(e.g., ability to withstand g-loads), the acceptable
standard of performance is established by the FAA
during aircraft certification; in other cases (e.g.,
dispatch reliability), the acceptable standard is
established by the aircraft owner or operator. The
purpose of maintenance is to ensure that each
item continues to meet its performance standard.
Before we can establish a rational performance
standard for a component, we need to examine
the consequences of failure. For a component
whose failure is likely to result in death or injury
(e.g., a wing spar), the likelihood of failure must be
infinitesimally low. On the other hand, for a component whose failure is simply an inconvenience
(e.g., the No. 2 comm radio), a higher failure probability is acceptable.
From a maintenance standpoint, we must do
whatever it takes to prevent the failure of safety-critical items like wing spars and engines, even if
it’s expensive to do so. On the other hand, it’s usually not worth spending any time or effort to
prevent the failure of a non-critical item; we just
run the item to failure and then fix it when it fails.
Often, the consequences of failure depend on
the component’s operating context. The failure of
a dry vacuum pump is much less critical if the air-
craft has a standby vacuum pump or an electric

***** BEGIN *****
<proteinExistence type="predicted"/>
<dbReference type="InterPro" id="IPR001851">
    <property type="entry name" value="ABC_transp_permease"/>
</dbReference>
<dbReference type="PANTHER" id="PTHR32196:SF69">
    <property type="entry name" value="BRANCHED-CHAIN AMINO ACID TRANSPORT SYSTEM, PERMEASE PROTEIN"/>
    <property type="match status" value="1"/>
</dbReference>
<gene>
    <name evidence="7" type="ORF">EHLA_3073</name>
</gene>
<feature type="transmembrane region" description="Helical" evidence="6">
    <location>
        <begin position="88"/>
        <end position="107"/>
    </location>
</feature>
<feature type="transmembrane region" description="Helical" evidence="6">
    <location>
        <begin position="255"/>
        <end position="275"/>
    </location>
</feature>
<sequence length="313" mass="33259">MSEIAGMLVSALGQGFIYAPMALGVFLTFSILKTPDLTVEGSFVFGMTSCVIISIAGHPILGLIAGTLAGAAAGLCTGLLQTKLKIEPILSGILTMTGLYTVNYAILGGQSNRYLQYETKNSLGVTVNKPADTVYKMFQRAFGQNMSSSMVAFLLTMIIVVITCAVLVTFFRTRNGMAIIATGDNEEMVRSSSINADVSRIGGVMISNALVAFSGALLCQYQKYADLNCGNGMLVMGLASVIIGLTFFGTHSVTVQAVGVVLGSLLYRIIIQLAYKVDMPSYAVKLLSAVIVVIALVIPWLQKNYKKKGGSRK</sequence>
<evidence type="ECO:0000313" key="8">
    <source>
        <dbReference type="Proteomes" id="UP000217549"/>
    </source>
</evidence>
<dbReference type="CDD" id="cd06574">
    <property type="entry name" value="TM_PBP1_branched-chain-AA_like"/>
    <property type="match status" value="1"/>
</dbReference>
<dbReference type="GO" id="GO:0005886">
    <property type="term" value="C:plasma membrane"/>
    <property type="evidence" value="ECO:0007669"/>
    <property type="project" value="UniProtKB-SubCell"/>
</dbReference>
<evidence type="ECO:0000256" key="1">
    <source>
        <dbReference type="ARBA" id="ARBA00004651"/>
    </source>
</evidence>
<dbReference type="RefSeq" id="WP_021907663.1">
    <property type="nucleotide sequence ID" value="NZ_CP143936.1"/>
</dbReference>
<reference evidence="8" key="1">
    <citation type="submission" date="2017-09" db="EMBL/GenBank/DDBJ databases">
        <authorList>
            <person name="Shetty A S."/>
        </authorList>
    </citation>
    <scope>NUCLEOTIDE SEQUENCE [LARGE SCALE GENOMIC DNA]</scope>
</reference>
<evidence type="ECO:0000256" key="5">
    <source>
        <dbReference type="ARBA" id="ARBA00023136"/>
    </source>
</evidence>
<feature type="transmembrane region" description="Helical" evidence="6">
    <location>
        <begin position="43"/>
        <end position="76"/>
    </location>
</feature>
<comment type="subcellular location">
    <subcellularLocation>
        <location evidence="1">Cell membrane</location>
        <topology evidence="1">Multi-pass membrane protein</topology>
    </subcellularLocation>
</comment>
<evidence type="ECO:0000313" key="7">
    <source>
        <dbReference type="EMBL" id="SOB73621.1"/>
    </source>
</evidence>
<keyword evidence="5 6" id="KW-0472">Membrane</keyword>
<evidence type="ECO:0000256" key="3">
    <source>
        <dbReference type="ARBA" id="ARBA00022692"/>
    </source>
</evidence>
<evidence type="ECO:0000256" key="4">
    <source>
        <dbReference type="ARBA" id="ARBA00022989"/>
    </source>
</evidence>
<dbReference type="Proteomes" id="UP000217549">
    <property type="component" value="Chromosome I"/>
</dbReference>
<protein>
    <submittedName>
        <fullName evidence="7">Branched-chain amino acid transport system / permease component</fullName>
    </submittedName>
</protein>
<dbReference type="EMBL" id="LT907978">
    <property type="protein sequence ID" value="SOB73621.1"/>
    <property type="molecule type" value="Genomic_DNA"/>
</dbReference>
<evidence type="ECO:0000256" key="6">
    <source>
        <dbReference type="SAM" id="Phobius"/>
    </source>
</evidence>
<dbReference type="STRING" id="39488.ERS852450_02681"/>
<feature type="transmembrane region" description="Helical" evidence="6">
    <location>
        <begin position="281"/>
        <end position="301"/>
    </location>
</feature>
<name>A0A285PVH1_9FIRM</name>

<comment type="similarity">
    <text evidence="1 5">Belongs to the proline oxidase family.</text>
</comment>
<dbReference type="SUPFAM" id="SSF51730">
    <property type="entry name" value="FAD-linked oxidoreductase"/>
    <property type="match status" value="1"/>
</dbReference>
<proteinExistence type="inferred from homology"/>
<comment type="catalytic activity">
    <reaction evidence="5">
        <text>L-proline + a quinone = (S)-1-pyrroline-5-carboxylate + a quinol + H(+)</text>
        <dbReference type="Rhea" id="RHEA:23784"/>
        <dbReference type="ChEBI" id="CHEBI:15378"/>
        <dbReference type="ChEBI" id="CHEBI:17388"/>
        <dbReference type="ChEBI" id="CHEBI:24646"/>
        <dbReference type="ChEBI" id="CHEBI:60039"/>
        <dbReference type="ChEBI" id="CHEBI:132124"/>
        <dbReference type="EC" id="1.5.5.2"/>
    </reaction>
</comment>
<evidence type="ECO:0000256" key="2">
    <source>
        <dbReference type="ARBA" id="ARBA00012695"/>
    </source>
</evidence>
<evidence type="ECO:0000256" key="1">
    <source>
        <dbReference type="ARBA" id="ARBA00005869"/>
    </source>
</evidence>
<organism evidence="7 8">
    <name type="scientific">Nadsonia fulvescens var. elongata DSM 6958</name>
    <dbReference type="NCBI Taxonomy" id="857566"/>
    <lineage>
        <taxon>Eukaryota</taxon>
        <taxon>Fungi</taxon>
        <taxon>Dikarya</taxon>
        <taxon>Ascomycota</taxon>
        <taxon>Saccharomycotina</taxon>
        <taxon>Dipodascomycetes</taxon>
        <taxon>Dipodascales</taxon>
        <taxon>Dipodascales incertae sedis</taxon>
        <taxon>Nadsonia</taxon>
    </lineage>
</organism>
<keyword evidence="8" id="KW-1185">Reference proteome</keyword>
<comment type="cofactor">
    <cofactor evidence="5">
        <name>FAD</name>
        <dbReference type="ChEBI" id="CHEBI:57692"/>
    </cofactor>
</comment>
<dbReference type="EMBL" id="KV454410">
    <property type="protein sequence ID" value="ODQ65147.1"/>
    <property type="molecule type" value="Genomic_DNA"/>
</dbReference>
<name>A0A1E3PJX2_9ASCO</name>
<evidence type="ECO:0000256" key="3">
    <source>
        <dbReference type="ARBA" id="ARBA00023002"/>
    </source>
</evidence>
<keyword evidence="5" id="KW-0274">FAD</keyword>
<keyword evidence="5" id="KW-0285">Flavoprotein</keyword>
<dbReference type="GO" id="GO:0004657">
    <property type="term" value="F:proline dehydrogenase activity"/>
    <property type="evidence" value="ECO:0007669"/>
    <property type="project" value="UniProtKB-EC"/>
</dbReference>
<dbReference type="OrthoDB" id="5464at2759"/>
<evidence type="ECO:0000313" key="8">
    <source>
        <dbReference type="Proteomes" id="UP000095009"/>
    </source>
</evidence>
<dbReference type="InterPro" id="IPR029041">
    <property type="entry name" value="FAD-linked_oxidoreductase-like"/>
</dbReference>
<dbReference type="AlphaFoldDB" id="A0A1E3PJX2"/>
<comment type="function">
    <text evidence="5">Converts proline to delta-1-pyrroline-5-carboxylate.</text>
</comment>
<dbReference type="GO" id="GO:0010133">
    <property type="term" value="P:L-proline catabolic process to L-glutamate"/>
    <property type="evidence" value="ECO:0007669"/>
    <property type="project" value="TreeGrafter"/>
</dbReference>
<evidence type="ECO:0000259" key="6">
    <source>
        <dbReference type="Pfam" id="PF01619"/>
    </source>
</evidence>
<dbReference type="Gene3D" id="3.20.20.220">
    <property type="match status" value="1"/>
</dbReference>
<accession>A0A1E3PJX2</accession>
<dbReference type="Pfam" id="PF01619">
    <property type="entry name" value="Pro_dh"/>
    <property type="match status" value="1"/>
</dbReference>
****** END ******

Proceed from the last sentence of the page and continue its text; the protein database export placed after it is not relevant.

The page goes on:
backup attitude indicator. The failure of an engine is considerably less critical
on a four-engine airplane than on a single-engine airplane. The failure of a
wing spar is less critical if the wing has a fail-safe multiple-spar design.
RCM classifies the consequences of failure into four categories, in
descending order of importance:
• Safety consequences. A failure has safety consequences if it could kill or
A strategy known as “reliability-centered maintenance” has drastically
reduced the cost of maintaining transport and military aircraft, while
simultaneously improving dispatch reliability.
• Operational consequences. A failure has operational consequences if it
prevents the aircraft from being operated.
• Hidden consequences. A failure has hidden consequences if it is not
apparent to the flight crew, but could cause a subsequent failure to have more
• Non-operational consequences. Failures in this category are evident to
the flight crew, but impact neither safety nor operation and involve only the
cost of repair.
FEASIBLE? WORTH DOING?
RCM does not require that all failures be prevented. It recognizes that not all
failures are created equal, and that maintenance resources should be focused
on reducing failures that really matter. RCM concentrates on preventing